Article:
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New Research: Food Riots, Governance and Climate Change

Protesters marching in Cairo, "Bread, Freedom, Social Justice By, Mariam Soliman from Cairo, Egypt

Protesters marching in Cairo, “Bread, Freedom, Social Justice By, Mariam Soliman from Cairo, Egypt

This is a cross-post from New Security Beat by Cullen Hendrix

*We draw special attention to the conclusion of the article (emphasis added):

Our research suggests that reducing urban biases, like food subsidies, may be good pro-poor policy, given the continued concentration of poverty in the countryside, but it carries political risks. Thus, developing country governments face a tradeoff in pursuing two separate but linked definitions of food security: food security as a component of human security, where pro-poor policies may be the best answer, and food security as a component of national security, where urban interests seem the most pressing.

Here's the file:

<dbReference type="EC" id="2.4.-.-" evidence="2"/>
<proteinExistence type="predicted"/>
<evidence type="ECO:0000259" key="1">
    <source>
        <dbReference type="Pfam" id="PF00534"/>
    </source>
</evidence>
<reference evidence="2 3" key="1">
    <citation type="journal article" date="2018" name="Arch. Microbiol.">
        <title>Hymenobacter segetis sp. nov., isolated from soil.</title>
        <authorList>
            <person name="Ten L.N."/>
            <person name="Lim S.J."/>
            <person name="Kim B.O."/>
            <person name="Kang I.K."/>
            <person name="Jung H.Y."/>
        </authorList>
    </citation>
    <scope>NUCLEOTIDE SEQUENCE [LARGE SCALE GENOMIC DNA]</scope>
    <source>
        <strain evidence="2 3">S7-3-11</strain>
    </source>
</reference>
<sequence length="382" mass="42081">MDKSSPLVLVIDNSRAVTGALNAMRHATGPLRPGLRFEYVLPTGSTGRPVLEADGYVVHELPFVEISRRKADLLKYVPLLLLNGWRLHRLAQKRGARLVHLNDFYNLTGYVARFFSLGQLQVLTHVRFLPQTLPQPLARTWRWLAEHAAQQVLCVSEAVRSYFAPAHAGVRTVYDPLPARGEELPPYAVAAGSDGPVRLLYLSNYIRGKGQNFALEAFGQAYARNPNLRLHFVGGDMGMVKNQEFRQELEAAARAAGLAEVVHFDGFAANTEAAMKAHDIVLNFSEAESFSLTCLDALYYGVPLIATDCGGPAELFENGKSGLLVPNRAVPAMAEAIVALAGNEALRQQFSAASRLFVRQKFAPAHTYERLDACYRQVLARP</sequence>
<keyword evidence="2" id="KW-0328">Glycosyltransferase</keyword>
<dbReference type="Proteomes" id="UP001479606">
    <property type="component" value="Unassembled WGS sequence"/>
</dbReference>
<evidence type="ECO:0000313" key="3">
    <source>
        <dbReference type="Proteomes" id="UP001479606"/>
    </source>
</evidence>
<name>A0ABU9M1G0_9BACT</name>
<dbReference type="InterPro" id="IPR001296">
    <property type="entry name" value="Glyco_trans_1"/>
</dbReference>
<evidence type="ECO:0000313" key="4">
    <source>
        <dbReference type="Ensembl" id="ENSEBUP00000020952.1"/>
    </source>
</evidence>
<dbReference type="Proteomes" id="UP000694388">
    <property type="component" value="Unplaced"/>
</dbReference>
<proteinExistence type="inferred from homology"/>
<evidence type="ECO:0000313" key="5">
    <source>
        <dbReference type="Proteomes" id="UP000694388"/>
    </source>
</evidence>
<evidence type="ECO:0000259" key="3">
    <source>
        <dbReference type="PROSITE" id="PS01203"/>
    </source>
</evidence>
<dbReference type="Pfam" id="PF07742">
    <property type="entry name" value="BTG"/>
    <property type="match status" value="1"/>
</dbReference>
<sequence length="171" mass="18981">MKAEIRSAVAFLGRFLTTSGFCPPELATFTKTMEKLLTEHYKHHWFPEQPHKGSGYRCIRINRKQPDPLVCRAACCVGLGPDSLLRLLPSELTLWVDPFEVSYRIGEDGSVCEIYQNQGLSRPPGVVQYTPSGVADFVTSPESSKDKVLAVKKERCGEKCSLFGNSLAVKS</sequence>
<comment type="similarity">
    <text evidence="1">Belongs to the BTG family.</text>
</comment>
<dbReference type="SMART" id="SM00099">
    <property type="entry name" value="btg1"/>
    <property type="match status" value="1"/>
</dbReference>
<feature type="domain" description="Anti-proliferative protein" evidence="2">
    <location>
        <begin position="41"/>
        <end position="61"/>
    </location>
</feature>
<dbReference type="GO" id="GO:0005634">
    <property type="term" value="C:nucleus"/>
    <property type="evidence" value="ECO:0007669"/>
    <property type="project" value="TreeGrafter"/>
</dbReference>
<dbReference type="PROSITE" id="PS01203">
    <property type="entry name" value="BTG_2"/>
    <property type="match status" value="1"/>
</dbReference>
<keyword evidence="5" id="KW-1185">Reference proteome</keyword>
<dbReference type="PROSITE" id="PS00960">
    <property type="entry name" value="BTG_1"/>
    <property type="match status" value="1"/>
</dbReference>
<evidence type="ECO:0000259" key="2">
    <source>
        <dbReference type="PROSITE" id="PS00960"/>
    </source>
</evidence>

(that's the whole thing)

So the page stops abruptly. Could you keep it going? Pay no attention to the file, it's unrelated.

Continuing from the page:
In Food Riots, Researchers Find a Divide Between Democracies and Autocracies

Though the bull market for metals and energy may be ending, global food prices remain stubbornly high. The inflation-adjusted FAO Food Price Index is down from the near historic heights of 2007-08 and 2011 but still higher than at any point in the previous 30 years, putting a brake on several decades of progress in reducing world hunger.

High prices have also thrust food back onto the state security agenda. Food prices may have been among the factors that drew people into the streets across the Middle East and North Africa in late 2010, and in 2007-08, food price spikes led to protests and riots in 48 countries. Tellingly, these protests were most prevalent in Africa and Asia, which together are home to 92 percent of the world’s poor and chronically food insecure. Careful analysis bears out what has become conventional wisdom among food experts: high food prices, as measured by global commodity indexes, are most destabilizing in poor countries.